Well, that's how I see the future now. Maybe I'm wrong, but let's see what it brings. And I'm as always open to reasonable suggestions;)
Alex
doublewitt
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Re: The commercial version

Postby doublewitt » Tue Jun 02, 2009 1:50 am

I'm glad to see your interest is alive! Long live the Cinta madness :shock:

about business...
well, I tend to see it this way...
When you want to introduce a "product" for sale, it sometimes is difficult to know what to emphasize. Many software developers (because of the time-implication) and many other "good" reasons, think to "emphasize" the real value of their artwork, which is understandable - but - the business world doesn't always work that way. It's a world of competitiveness and daring. The tendancy being that when the real value is emphasized, then the hefty price tag follows - and yes, this is perfectly understandable - certainly, but in business practice, this doesn't always promote long term activity. In business, different things are emphasized, such as "volume" of purchases or users. In general, the hefty price tag brings in low sales and volume. And on the contrary, the lower price tag does produce different results. There are many valuable benefits to a "volume" of users (buyers) such as site-ranking, traffic, income, and a healthy, active community. In plain simple logic, when you evaluate the following equation, you quickly grasp the concept of "volume" vs hefty price.
100 copies at $50.00 = $5000.00
1000 copies at $25.00 = $25,000.00

In the long run, you will get that "value" you are looking for through a volume of sales with all the added benefits. No doubt, you will sell more copies at a reasonable price. You will also create more incentive for the free version users to switch to and recommend your shareware version to others. Word-of-mouth will promote effectively when the price is right (happy people always have something to tell), when it's too high, sales will drop... word-of-mouth will stop... and no telling what will happen after that. So it's very important to set the price right when launching the commercial version. When evaluating your initial price strategy, keep in mind that if you are targeting a volume of sales, then the lower price will get you there much faster and easier.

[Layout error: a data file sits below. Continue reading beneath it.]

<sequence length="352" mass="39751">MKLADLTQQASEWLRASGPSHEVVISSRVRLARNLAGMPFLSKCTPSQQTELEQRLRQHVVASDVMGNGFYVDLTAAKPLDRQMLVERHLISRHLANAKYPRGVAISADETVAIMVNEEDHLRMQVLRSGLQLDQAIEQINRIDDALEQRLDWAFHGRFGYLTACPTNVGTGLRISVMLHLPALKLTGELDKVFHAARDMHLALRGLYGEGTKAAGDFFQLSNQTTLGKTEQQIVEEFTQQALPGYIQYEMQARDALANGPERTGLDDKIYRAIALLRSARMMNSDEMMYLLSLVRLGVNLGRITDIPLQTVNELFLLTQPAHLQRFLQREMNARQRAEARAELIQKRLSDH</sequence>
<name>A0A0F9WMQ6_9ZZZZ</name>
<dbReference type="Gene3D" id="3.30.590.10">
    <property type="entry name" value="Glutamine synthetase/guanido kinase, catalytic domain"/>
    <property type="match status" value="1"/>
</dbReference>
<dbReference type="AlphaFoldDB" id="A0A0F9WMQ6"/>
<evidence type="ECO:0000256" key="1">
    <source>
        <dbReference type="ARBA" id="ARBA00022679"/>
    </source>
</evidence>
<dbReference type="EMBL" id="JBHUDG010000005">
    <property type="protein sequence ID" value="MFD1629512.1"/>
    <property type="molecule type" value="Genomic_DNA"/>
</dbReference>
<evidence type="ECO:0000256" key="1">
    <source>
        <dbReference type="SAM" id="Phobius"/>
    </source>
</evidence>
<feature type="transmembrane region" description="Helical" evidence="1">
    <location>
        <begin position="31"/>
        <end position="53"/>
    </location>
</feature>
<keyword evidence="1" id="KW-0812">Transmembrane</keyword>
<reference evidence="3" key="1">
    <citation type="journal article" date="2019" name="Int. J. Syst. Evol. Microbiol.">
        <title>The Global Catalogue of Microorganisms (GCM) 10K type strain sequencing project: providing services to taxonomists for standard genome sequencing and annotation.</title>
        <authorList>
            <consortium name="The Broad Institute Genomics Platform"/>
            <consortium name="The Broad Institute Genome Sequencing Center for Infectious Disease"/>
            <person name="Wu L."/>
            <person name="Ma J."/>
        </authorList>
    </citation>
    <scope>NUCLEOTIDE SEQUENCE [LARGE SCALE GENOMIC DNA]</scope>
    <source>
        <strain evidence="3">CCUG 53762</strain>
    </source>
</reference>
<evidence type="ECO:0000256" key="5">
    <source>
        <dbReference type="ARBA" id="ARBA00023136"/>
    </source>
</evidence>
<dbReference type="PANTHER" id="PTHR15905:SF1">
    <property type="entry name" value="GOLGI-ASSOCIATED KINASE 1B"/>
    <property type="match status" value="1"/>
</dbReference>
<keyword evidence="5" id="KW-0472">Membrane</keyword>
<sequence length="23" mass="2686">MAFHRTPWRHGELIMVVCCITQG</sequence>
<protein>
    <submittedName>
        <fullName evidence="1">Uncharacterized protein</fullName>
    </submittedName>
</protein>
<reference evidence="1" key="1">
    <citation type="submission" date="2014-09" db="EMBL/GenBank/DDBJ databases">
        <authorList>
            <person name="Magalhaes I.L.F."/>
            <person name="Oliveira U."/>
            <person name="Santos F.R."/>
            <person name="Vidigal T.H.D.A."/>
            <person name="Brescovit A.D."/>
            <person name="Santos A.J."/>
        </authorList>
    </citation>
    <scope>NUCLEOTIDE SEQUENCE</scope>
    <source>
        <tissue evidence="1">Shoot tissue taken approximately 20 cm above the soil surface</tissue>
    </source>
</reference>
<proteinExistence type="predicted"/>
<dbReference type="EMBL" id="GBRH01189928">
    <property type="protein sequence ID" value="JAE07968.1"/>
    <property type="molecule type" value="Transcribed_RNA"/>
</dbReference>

In any case, I'm looking forward to developments! Thanks for this wonderful software.
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Re: The commercial version

Postby Midas » Tue Jun 02, 2009 12:15 pm

Following up doublewitt's remarks, let me add my 2 ¢...

:geek: I believe there are only two basic strategies to thrive in an perfect competition market:

1. price differentiation -- where you strive to outprice the competition, either by selling a cheaper standard product or by selling more standard product for the same price;

2. quality differentiation -- where you have the advantage of a unique product, allowing for a broader margin in price setting.

Every other market strategy is some kind of compound of these two. I believe that, by being free, CintaNotes has up to now beaten the competition by utilising 1.; but it is clear that, by way of its developing model and proposed array of features, it has been placing itself advantageously to go the way of 2.

Let's watch and wait -- if nothing else, it will be enlightening...